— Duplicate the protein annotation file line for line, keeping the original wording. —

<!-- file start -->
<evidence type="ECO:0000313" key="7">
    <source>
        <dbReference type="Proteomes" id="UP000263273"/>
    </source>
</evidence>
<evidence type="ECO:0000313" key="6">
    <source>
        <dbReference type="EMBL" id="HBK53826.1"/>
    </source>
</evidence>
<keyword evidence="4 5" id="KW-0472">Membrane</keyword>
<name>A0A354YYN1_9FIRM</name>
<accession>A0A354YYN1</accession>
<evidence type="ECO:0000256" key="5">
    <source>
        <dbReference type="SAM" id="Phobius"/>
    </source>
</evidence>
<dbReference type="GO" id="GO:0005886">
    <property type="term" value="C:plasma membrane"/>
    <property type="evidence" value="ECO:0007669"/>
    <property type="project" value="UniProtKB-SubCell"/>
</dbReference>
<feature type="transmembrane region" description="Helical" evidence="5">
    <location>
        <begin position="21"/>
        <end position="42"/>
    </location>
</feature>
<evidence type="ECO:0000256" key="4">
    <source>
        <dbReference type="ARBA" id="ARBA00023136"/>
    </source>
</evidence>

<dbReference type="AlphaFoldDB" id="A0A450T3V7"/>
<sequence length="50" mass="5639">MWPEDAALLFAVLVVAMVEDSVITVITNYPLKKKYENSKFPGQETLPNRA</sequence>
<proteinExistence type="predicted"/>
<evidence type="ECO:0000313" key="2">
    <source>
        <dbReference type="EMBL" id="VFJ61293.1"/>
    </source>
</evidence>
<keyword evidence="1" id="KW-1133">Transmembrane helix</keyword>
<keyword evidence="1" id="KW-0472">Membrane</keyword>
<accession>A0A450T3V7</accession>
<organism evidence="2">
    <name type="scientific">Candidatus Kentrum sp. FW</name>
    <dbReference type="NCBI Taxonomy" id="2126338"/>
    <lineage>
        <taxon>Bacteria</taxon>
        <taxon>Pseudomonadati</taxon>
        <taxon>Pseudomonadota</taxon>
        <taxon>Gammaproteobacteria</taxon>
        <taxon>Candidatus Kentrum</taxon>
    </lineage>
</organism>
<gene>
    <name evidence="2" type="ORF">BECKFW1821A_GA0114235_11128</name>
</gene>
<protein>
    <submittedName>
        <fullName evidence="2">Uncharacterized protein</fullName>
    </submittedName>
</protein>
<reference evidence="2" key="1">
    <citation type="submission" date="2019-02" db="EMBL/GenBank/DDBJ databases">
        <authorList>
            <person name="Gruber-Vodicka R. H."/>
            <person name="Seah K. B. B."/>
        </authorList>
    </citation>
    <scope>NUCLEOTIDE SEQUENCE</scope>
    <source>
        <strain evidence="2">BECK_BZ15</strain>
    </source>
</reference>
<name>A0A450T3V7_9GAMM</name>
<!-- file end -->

<evidence type="ECO:0000313" key="7">
    <source>
        <dbReference type="Proteomes" id="UP000263273"/>
    </source>
</evidence>
<evidence type="ECO:0000313" key="6">
    <source>
        <dbReference type="EMBL" id="HBK53826.1"/>
    </source>
</evidence>
<keyword evidence="4 5" id="KW-0472">Membrane</keyword>
<name>A0A354YYN1_9FIRM</name>
<accession>A0A354YYN1</accession>
<evidence type="ECO:0000256" key="5">
    <source>
        <dbReference type="SAM" id="Phobius"/>
    </source>
</evidence>
<dbReference type="GO" id="GO:0005886">
    <property type="term" value="C:plasma membrane"/>
    <property type="evidence" value="ECO:0007669"/>
    <property type="project" value="UniProtKB-SubCell"/>
</dbReference>
<feature type="transmembrane region" description="Helical" evidence="5">
    <location>
        <begin position="21"/>
        <end position="42"/>
    </location>
</feature>
<evidence type="ECO:0000256" key="4">
    <source>
        <dbReference type="ARBA" id="ARBA00023136"/>
    </source>
</evidence>

<dbReference type="AlphaFoldDB" id="A0A450T3V7"/>
<sequence length="50" mass="5639">MWPEDAALLFAVLVVAMVEDSVITVITNYPLKKKYENSKFPGQETLPNRA</sequence>
<proteinExistence type="predicted"/>
<evidence type="ECO:0000313" key="2">
    <source>
        <dbReference type="EMBL" id="VFJ61293.1"/>
    </source>
</evidence>
<keyword evidence="1" id="KW-1133">Transmembrane helix</keyword>
<keyword evidence="1" id="KW-0472">Membrane</keyword>
<accession>A0A450T3V7</accession>
<organism evidence="2">
    <name type="scientific">Candidatus Kentrum sp. FW</name>
    <dbReference type="NCBI Taxonomy" id="2126338"/>
    <lineage>
        <taxon>Bacteria</taxon>
        <taxon>Pseudomonadati</taxon>
        <taxon>Pseudomonadota</taxon>
        <taxon>Gammaproteobacteria</taxon>
        <taxon>Candidatus Kentrum</taxon>
    </lineage>
</organism>
<gene>
    <name evidence="2" type="ORF">BECKFW1821A_GA0114235_11128</name>
</gene>
<protein>
    <submittedName>
        <fullName evidence="2">Uncharacterized protein</fullName>
    </submittedName>
</protein>
<reference evidence="2" key="1">
    <citation type="submission" date="2019-02" db="EMBL/GenBank/DDBJ databases">
        <authorList>
            <person name="Gruber-Vodicka R. H."/>
            <person name="Seah K. B. B."/>
        </authorList>
    </citation>
    <scope>NUCLEOTIDE SEQUENCE</scope>
    <source>
        <strain evidence="2">BECK_BZ15</strain>
    </source>
</reference>
<name>A0A450T3V7_9GAMM</name>